Skip to content Skip to sidebar Skip to footer

Whose Body? by Dorothy L. Sayers (book review)

Goodreads description

The stark naked body was lying in the tub. Not unusual for a proper bath, but highly irregular for murder — especially with a pair of gold pince-nez deliberately perched before the sightless eyes. What’s more, the face appeared to have been shaved after death.

The police assumed that the victim was a prominent financier, but Lord Peter Wimsey, who dabbled in mystery detection as a hobby, knew better.

In this, his first murder case, Lord Peter untangles the ghastly mystery of the corpse in the bath.

Thursday Quotables Meme

Lord Peter Wimsey series by Dorothy L. Sayers is quirky, as I discovered a while ago when I read a couple of short stories. The mystery tends to be odd and unusual, and apart from this, the general tone follows the protagonist’s flamboyant and generally carefree personality. 

At least, this is on the surface. 

That’s what I thought until I came to the episode below, halfway through Whose Body? It really touched me, because I seem to remember that Sayers’s husband was a WWI shellshocked veteran. This little episode, together with another further down the story, gave so much more layer to a character that might have looked quite volatile otherwise. 

The story of Whose Body? is indeed quirky and unusual, with a strange idea at the base, but it’s also very well constructed, realistic and logical. 

 I really enjoyed Lord Peter’s fondness for logical thinking and his genuine interest for humanity. He is a very unusual character, even if on the surface he is very similar to many other amateur sleuths of the Golden Age of mystery.

 He is witty, and kind of volatile, and voluble, self-deprecating, but also eager when he puts his mind to a problem. And this is how the story is too. 

I really really enjoyed it. 

 Most certainly, this won’t be the last mystery by Sayers I’ll read.

Whose Body?

Excerpt

A log broke across and sank into a fluff of white ash. A belated motor-lorry rumbled past the window.

Mr. Bunter, sleeping the sleep of the true and faithful servant, was aroused in the small hours by a hoarse whisper, “Bunter!”

“Yes, my lord,” said Bunter, sitting up and switching on the light.

“Put that light out, damn you!” said the voice. “Listen—over there—listen—can’t you hear it?”

“It’s nothing, my lord,” said Mr. Bunter, hastily getting out of bed and catching hold of his master; “it’s all right, you get to bed quick and I’ll fetch you a drop of bromide. Why, you’re all shivering—you’ve been sitting up too late.”

“Hush! no, no—it’s the water,” said Lord Peter with chattering teeth, “it’s up to their waists down there, poor devils. But listen! can’t you hear it? Tap, tap, tap—they’re mining us—but I don’t know where—I can’t hear—I can’t. Listen, you! There it is again—we must find it—we must stop it . . . Listen! Oh, my God! I can’t hear—I can’t hear anything for the noise of the guns. Can’t they stop the guns?”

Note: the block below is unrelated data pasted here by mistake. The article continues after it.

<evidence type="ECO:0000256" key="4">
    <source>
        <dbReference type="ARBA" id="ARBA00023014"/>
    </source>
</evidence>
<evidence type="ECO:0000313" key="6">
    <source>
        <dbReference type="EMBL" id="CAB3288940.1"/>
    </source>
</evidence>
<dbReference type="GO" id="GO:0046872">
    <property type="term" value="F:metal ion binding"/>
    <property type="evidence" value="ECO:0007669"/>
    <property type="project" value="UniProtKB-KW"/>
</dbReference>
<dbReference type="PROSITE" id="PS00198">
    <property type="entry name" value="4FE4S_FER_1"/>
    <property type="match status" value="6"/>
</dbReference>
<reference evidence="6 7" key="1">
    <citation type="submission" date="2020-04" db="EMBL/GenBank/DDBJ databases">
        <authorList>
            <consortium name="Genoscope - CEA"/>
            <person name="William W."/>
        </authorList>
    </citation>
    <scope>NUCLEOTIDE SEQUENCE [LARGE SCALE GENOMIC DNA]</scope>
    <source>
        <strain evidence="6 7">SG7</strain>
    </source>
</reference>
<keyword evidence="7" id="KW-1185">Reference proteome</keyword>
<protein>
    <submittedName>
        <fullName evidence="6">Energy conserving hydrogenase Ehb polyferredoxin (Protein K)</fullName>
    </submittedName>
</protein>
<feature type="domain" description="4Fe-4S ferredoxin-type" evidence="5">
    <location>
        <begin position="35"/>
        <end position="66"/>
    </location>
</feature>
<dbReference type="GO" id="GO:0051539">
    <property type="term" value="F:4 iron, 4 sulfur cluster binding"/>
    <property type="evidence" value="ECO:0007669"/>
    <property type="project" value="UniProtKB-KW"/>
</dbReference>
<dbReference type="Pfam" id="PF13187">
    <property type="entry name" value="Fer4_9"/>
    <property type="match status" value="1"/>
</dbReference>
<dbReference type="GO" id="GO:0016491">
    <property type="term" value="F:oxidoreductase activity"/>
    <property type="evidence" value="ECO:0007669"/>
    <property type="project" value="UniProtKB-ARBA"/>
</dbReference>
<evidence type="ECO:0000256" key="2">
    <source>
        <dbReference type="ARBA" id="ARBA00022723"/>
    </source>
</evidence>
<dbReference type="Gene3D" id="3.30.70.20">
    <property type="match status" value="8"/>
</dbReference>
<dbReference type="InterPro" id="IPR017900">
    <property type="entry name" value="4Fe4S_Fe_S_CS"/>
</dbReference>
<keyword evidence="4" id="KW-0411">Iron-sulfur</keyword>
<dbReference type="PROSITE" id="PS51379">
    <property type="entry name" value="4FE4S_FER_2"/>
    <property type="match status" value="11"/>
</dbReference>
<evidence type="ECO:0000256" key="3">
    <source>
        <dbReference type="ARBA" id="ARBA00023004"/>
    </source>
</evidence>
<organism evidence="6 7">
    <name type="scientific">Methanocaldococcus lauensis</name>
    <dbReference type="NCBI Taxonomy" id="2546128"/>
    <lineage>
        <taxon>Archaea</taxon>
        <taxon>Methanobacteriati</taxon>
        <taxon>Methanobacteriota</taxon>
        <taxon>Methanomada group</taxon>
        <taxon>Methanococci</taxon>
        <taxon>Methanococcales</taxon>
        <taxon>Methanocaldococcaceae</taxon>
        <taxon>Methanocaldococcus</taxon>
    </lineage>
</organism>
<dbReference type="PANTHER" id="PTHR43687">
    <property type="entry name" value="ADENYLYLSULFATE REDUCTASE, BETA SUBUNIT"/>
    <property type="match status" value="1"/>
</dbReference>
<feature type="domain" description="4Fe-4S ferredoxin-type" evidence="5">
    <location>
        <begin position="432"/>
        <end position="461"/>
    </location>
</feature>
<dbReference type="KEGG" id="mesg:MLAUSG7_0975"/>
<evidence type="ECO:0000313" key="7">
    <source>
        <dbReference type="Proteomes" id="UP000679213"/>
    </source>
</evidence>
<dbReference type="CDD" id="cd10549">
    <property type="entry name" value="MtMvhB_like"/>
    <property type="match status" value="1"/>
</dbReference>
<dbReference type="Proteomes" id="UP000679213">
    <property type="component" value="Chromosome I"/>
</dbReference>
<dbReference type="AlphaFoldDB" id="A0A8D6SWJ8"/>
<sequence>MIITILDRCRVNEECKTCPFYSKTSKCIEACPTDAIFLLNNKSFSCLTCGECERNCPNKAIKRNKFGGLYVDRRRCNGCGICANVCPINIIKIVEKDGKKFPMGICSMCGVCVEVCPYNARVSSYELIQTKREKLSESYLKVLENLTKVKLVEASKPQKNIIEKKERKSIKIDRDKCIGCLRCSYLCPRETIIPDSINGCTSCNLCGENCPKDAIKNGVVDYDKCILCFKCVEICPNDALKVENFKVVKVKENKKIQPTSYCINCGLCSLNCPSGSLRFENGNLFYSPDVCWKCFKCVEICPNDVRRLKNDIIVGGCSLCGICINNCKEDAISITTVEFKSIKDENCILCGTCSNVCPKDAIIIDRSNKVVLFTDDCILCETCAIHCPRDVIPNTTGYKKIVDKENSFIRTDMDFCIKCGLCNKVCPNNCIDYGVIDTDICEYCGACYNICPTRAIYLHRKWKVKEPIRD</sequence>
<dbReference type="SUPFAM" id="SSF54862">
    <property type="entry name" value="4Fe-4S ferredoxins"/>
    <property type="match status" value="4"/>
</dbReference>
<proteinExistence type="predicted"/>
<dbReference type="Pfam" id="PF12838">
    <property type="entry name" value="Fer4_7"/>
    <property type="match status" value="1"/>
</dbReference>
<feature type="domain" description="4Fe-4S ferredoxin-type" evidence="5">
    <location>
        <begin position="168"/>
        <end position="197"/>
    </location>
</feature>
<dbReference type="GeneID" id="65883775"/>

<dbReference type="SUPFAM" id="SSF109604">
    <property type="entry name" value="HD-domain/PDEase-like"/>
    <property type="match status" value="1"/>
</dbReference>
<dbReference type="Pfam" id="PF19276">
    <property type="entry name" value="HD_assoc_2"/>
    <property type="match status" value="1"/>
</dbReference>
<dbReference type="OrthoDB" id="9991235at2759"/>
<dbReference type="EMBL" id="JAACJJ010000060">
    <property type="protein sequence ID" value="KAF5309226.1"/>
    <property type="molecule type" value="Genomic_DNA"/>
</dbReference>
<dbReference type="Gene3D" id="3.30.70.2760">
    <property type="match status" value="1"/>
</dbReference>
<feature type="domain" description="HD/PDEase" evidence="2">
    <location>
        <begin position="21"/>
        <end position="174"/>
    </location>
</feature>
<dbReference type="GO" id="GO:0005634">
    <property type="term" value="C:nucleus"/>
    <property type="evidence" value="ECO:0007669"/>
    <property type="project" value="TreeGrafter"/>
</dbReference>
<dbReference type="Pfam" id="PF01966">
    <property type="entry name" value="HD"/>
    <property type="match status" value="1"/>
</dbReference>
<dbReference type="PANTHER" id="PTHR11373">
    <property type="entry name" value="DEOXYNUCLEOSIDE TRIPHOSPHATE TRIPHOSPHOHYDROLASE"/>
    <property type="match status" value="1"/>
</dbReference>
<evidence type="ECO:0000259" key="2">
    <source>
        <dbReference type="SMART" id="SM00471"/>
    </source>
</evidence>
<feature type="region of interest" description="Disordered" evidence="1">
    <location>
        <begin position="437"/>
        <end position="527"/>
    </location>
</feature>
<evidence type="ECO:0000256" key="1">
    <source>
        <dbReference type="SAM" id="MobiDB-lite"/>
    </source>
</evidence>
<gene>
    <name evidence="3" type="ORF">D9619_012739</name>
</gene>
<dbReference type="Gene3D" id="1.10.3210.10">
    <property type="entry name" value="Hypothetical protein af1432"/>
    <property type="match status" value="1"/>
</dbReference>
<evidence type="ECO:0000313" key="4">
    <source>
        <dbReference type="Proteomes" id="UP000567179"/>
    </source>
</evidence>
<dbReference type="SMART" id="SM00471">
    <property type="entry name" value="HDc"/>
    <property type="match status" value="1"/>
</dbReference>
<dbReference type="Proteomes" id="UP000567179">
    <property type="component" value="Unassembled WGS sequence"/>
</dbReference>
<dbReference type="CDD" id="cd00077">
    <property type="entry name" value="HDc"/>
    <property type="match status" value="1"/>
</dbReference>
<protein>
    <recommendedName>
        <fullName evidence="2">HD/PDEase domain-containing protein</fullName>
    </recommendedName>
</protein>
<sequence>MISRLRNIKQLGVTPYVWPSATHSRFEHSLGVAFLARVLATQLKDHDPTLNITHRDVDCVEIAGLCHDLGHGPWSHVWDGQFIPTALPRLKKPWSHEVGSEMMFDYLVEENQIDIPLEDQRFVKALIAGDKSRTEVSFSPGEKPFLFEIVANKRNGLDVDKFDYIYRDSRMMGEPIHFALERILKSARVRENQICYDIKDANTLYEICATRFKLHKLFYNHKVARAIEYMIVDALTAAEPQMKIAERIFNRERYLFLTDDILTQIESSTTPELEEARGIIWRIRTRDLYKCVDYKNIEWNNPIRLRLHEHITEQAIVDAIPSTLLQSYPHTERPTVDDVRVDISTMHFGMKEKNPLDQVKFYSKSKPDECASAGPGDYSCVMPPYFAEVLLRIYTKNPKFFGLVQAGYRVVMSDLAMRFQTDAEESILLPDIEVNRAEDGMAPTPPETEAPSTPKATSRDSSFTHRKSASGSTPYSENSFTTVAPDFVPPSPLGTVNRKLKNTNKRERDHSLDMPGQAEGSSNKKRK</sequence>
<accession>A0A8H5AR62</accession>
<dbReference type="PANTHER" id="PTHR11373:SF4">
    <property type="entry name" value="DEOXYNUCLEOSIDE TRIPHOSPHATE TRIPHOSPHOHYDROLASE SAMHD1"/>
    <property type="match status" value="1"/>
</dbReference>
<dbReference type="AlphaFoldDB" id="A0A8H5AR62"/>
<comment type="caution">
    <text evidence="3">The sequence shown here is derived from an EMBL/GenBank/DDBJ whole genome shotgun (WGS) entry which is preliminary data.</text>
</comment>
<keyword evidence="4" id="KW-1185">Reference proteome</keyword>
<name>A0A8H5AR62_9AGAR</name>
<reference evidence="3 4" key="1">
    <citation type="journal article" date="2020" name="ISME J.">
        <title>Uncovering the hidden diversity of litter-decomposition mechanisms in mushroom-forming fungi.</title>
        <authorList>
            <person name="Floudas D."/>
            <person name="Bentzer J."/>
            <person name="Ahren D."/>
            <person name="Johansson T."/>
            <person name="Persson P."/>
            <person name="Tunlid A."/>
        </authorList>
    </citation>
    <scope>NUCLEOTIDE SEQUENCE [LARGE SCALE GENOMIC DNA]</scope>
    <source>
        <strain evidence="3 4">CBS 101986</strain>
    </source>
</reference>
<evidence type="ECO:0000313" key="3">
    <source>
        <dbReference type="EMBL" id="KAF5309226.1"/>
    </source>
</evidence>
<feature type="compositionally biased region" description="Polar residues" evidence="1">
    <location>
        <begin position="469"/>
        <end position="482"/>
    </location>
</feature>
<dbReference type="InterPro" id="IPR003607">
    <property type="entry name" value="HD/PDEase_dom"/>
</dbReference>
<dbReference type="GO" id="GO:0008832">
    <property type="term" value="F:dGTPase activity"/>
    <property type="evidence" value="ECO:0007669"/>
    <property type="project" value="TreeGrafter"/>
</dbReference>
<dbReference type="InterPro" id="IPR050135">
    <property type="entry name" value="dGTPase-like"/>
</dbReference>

“Oh, dear!” said Mr. Bunter to himself. “No, no—it’s all right, Major—don’t you worry.”

“But I hear it,” protested Peter.

“So do I,” said Mr. Bunter stoutly; “very good hearing, too, my lord. That’s our own sappers at work in the communication trench. Don’t you fret about that, sir.”

Lord Peter grasped his wrist with a feverish hand.

“Our own sappers,” he said; “sure of that?”

“Certain of it,” said Mr. Bunter, cheerfully.

“They’ll bring down the tower,” said Lord Peter.

“To be sure they will,” said Mr. Bunter, “and very nice, too. You just come and lay down a bit, sir—they’ve come to take over this section.”

“You’re sure it’s safe to leave it?” said Lord Peter.

“Safe as houses, sir,” said Mr. Bunter, tucking his master’s arm under his and walking him off to his bedroom.

Lord Peter allowed himself to be dosed and put to bed without further resistance. Mr. Bunter, looking singularly un-Bunterlike in striped pyjamas, with his stiff black hair ruffled about his head, sat grimly watching the younger man’s sharp cheekbones and the purple stains under his eyes.

“Thought we’d had the last of these attacks,” he said. “Been overdoin’ of himself. Asleep?” He peered at him anxiously. An affectionate note crept into his voice. “Bloody little fool!” said Sergeant Bunter.

WHOSE BODY (Dorothy L Sayers) The first instalment of the Lord Peter Wimsey Mystery series is a witty, clever, unusual and very classy mystery novel.

The Thursday Quotables was originally a weekly post created by Lisa Wolf for her book blog Bookshelf Fantasy. It isn’t a weekly post anymore, not even for Lisa, but just like her, I still love to share my favourite reads on Thursday and I still use the original template which included an excerpt.


2 Comments

  • Margot Kinberg
    Posted October 15, 2020 at 14:57

    You know, Sarah, I do like some of Sayers’ work very much. My issue is the casual ‘isms’ throughout her novels. I know I should look at those books in the context of their times, but still… I agree, though, that this is an interesting whodunit!

    • Post Author
      jazzfeathers
      Posted October 18, 2020 at 08:57

      I haven’t read a lot of hers, but definitely she’s ‘strange’ enough that sometimes she verges on weird. Which I don’t really mind.
      So I have to say that, after reading some weird short stories, I was pleasantly surprised by the humanity of this novel.

Leave a comment

Captcha loading...

0